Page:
When I first fancied myself as a writer – oh, way back in middle school, or thereabouts – I did what most beginning writers do: I populated my stories with my friends. I was rather insistent on this point, even if I had the subtlety to give them a different name (which I rarely did). It was a nice enough idea at the time and, I guess, in itself a necessary transition point. On some level, every artist must continually wrestle with what it truly means to draw from life and infuse it into your creation, whether it be a painting, sculpture, pottery, poetry, music or literature. How do you create something that is not only interesting, but relevant and inspiring?

You draw from life – or so they say; and it’s true, to a point. But only to a point.

The world is bigger than the part you’ve seen. Never forget this. It doesn’t matter if you’re a world traveler or a hobbit who’s never been outside of the Shire – none of us have seen more than a corner, a mere sliver of the world. You have not seen all there is to see, known all there is to know, and you certainly have not met all the myriad kinds of people in this world. Neither have I. Even current access to movies and television cannot grant us the wealth of possibilities that your imagination could supply. Yes, reality is a beginning point – but then what?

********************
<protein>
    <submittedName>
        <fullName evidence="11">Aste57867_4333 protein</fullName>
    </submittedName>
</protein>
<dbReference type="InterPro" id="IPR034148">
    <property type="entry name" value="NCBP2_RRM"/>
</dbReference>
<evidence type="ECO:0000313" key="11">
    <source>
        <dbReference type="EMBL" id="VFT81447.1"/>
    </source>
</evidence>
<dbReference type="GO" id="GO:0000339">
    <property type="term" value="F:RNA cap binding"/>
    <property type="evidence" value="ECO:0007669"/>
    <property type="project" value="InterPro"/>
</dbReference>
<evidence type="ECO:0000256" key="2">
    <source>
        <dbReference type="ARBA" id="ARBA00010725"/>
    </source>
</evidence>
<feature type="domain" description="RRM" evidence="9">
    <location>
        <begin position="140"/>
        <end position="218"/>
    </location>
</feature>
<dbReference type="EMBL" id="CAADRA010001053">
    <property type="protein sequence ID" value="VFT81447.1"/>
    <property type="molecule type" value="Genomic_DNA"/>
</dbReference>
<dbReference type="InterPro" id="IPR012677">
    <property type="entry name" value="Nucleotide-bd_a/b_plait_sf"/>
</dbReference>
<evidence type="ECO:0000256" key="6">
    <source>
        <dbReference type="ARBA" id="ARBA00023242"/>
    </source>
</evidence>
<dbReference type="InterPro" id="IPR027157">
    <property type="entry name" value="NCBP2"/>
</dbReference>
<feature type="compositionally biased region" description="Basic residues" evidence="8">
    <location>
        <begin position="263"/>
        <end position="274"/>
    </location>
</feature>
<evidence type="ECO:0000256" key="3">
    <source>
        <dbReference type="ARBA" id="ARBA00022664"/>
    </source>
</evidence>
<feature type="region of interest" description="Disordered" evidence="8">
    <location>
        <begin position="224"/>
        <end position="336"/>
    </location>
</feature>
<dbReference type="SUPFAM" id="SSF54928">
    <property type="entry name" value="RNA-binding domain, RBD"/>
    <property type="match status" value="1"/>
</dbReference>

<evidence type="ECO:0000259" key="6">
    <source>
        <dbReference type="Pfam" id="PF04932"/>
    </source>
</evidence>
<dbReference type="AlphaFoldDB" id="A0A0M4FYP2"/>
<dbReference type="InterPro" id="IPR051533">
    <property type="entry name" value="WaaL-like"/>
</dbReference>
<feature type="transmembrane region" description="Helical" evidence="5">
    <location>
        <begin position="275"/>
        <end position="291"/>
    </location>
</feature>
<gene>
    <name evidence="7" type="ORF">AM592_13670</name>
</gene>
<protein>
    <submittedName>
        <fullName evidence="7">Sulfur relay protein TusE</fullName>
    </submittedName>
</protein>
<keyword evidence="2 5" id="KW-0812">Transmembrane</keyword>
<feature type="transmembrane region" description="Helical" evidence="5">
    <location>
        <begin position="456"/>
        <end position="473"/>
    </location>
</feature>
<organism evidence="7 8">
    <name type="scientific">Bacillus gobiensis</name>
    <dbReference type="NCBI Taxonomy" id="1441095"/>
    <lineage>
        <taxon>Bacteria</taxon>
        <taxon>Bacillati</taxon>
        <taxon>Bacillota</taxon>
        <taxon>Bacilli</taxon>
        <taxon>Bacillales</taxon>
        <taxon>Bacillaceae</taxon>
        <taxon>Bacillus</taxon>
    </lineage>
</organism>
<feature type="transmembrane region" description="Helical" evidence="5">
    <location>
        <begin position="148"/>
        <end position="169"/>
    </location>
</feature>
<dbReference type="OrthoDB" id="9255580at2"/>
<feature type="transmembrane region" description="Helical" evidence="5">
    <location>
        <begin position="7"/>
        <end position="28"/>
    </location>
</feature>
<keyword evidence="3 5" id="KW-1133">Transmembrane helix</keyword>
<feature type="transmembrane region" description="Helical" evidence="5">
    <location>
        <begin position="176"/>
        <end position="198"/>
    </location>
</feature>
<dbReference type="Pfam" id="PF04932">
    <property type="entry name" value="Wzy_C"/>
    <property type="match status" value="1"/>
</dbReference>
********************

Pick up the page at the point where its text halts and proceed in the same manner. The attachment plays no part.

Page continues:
The people you know might not react the way your characters need to react in your tale. I know many brave, even courageous people in my life; but faced with the kind of things I put my characters through, most would probably run away screaming. While I certainly look to specific people to get an idea of how someone might act in a given set of circumstances, it’s a bit skewed because neither I nor the person in question really know what they’d do when the crisis happens. You think you know, but it’s only a guess, at best. But in your tale you’ve got to know – you’re the author! Part of that author-ly responsibility means knowing when to twist your characters arms, and make them act a certain way – so long as it’s within the boundaries of who they are. As the author, it’s up to you to determine those boundaries, as well as the response.

Putting real people in your story is not only a good way to get sued, but to get fish-slapped by a potential agent/publisher. I saw this in an article online a couple weeks ago, where the agent made the point that if you put your sweet five year old daughter into the story, what are you going to do when the publisher thinks the child ought to die at the end? Or that the best friend (that you love so dearly) is too saccharine, or a downright drudge? Then you get double the emotional suckerpunch for the price of one character. Ouch.
     Oh – and that whole getting sued thing? For exploitation, defamation of character, etc?
     Yeah. That should be common sense by now. Goes without saying.

Want to know how TO craft dynamic fictional characters? Tune in next week for Part II.

(Yes, I know this is evil of me – but it is only three days into NaNoWriMo.
I need all the buffer space I can get with the updates!)

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